EDUCATION DIGEST: Stan Norman named Williams College president; Danny Akin underscores Scripture at SBTS chapel
The March 16 announcement by the college, which is transitioning to university status this summer, caps a five-month search process for a successor to Tom Jones, who led the college for more than five years and now is on the California Baptist Foundation's executive management staff.
Norman, who will assume Williams' presidency April 2, said he is "incredibly honored by this selection and truly humbled at the graciousness of God to lead the Williams board of trustees to invite Joy and me to serve at Williams Baptist University [WBU].
"Six other men have served the Lord faithfully as president of WBU," Norman said of the Baptist college located in Walnut Ridge, "and I recognize that I will stand on their shoulders and that my efforts will benefit from their sacrificial service and contributions."
Norman has worked in Baptist higher education since 1996 as both an administrator and professor, previously serving as a pastor at three churches in Texas.
At OBU, Norman provided executive leadership for academic services, student development, spiritual life, enrollment management and athletics.
J.D. "Sonny" Tucker, executive director of the Arkansas Baptist State Convention, which owns and operates Williams, welcomed Norman in "joining Williams Baptist University and the Arkansas Baptist family."
"Stan is a delightful person who brings strong leadership skills and an impressive background to the helm of WBU," Tucker said. "Stan's wife Joy is a gracious, wonderful lady and will be well-received by the university's family and this state. Stan will continue and build upon the impressive work of WBU's previous presidents and lead the university to continued significant Kingdom impact," Tucker said.
J.R. Cox of Walnut Ridge, chairman of the Williams' trustees, said, "Dr. Norman quickly rose to the top in our search process. … His experience and the wonderful demeanor we saw in him and his wife Joy are an ideal fit for our university. We are delighted to welcome them to Williams."
The search committee was led by Bob Magee, music professor and chair of the department of fine arts at Williams.
"Our committee was looking for someone with extensive leadership and administrative qualities as well as experience in an academic setting," Magee said. "Dr. Norman's years at Criswell College, Charleston Southern University, New Orleans Baptist Theological Seminary, Southwest Baptist University and Oklahoma Baptist University assured us that he was well-qualified."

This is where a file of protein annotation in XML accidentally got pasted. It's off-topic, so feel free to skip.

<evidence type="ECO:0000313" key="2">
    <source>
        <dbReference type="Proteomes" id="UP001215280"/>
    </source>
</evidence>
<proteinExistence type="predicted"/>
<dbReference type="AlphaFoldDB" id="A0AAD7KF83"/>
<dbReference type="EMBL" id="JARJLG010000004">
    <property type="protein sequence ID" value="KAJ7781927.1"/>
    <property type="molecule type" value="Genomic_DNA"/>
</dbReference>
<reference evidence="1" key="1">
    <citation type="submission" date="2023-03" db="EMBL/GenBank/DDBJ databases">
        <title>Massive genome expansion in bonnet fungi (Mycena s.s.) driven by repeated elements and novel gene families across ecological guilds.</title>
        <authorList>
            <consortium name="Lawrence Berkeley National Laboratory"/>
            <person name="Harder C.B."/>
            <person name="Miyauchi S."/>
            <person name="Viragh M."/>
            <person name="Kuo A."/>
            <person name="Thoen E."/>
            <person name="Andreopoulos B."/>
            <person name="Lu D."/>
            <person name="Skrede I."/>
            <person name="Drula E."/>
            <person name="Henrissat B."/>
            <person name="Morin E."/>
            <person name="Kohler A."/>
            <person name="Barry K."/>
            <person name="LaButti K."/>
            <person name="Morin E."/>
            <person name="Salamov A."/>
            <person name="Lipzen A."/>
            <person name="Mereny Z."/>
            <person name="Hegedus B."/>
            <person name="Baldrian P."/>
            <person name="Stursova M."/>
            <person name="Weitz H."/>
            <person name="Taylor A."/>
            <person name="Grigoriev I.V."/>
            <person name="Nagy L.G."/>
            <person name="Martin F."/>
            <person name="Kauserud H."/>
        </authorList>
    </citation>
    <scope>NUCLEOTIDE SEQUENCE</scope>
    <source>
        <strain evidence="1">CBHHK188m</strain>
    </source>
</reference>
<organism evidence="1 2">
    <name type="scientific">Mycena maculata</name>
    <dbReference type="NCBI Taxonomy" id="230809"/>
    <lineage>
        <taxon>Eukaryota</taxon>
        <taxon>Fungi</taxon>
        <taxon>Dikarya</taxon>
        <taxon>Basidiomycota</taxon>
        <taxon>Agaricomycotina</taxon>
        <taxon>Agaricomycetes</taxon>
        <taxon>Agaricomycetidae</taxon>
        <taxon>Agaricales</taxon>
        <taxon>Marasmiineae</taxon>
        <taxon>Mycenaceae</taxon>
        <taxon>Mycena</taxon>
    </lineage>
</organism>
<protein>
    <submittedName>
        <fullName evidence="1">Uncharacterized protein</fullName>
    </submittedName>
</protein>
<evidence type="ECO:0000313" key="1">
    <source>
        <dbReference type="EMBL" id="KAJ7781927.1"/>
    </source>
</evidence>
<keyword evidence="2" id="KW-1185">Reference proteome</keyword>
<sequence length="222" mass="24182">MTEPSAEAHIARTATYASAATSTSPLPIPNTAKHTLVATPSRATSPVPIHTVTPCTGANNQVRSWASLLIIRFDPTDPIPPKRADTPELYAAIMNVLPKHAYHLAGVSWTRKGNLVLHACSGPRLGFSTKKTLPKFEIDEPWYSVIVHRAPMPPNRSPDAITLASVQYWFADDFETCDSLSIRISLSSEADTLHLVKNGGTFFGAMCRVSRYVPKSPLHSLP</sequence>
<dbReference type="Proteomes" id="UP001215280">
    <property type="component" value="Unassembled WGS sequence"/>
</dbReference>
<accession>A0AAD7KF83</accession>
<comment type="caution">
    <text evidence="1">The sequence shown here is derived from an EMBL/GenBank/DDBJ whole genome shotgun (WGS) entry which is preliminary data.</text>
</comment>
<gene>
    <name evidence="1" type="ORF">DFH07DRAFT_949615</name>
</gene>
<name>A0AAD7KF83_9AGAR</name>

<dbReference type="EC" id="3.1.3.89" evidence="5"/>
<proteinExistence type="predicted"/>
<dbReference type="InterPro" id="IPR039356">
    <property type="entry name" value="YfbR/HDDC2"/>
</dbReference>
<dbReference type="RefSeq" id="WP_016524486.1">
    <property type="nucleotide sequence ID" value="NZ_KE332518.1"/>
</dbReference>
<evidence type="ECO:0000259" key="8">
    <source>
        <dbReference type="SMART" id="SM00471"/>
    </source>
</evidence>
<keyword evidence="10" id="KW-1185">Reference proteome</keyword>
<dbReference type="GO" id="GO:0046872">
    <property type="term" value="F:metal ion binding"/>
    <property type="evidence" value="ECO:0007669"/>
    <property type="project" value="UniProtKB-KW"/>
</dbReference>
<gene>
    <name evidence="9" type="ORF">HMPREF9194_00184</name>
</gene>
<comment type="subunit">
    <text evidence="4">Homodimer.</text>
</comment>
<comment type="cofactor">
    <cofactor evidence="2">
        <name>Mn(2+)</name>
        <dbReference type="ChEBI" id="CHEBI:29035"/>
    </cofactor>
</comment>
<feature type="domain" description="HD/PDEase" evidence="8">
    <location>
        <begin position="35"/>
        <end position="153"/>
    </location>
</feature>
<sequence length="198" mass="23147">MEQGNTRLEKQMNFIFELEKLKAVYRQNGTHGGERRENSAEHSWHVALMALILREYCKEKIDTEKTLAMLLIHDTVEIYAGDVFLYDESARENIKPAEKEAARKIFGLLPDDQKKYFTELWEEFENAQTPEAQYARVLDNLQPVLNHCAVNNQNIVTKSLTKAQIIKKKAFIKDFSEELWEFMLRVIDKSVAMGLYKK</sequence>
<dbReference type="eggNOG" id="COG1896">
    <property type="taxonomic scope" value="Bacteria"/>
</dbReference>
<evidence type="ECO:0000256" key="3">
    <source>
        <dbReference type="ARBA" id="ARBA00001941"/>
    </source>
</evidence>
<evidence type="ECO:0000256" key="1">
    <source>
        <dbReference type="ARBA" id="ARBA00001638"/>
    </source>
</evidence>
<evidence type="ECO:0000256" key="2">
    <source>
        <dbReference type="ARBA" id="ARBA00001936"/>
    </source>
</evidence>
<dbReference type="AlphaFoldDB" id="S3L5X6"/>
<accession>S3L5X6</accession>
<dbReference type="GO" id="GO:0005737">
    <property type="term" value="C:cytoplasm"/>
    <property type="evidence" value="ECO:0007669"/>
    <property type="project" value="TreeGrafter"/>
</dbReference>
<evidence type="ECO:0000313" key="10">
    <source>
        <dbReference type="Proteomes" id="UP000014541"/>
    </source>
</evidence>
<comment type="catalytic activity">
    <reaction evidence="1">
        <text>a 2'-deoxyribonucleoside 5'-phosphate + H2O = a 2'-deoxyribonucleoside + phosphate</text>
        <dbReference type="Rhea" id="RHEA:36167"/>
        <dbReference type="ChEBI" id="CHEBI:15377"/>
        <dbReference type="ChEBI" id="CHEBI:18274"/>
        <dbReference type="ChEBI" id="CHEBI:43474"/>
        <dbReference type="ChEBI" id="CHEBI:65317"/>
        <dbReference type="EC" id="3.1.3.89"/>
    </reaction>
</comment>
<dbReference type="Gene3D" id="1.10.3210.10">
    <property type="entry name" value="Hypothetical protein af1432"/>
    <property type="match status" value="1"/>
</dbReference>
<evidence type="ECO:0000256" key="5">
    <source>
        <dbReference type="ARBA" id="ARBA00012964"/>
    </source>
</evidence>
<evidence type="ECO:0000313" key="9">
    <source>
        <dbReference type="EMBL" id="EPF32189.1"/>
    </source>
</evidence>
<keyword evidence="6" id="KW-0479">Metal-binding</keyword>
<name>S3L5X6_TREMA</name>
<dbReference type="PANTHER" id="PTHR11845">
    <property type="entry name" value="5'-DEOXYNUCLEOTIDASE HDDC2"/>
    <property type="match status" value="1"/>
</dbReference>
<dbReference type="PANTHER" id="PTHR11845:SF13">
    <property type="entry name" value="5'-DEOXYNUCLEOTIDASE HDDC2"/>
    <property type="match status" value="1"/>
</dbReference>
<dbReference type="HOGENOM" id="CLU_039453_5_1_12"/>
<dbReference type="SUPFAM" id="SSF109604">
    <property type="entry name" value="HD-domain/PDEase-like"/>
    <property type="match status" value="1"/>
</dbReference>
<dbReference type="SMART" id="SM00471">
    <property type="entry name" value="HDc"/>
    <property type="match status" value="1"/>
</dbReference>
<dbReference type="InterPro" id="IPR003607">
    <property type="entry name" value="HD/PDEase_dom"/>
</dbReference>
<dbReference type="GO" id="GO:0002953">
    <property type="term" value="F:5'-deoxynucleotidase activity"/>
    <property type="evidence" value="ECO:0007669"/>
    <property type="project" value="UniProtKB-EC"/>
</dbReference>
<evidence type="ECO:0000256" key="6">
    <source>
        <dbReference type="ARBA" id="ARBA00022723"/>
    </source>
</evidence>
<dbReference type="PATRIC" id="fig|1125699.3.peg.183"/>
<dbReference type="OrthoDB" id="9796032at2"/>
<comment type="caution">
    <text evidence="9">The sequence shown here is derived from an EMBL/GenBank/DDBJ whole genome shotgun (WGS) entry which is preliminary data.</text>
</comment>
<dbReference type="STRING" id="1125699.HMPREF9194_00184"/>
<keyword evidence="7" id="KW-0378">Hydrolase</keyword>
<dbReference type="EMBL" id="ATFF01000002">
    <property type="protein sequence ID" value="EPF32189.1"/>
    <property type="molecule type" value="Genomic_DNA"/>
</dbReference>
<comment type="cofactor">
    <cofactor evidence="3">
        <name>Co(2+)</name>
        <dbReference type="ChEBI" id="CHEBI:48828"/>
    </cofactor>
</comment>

As a Christian liberal arts college, Williams offers more than 25 majors across a spectrum of academic disciplines. It was founded in 1941 and has an average fall enrollment of 500 students.
Prior to his service at Oklahoma Baptist University, Norman was vice president for university relations at Southwest Baptist University in Bolivar, Mo., providing leadership for donor, alumni and church relations.
At New Orleans Seminary from 1998-2006, Norman was as an assistant professor of theology, later associate professor, and held the McFarland Chair of Theology and then the Cooperative Program Chair for Southern Baptist studies. While at NOBTS, he created and directed the Baptist Center for Theology and Ministry to provide programs and resources for the integration of theology and ministry in Southern Baptist life.
Norman's earlier faculty appointments were as assistant professor of religion at Charleston Southern University, Charleston, S.C., 1997-1998, and assistant professor of theology and church history at Criswell College in Dallas, 1996-1997.
Norman, a native of Durant, Okla., earned his bachelor's degree at Criswell College followed by a master of divinity and doctor of philosophy in systematic theology from Southwestern Baptist Theological Seminary in Fort Worth. He is the author of "More Than Just a Name: Preserving Our Baptist Identity" (2001).
The Arkansas Baptist News reported Norman's intent to maintain and build on the Christian commitment at the heart of Williams.
"In this regard, I will work to enhance the vibrant, relevant mission of the university. I intend to develop strategic plans and structures to ensure the ongoing viability and growth of Williams," Norman said. "I will also work to identify and implement initiatives and programs that creatively and effectively expand the influence and impact of the university regionally and globally."
Norman added, "I want to meet and get acquainted with the faculty, staff, students and alumni. I also want to learn in greater depth the story and legacy of the mission and vision of WBU. I intend to participate in 'getting-to-know-you' events around the state with Arkansas Baptists and WBU alums and friends."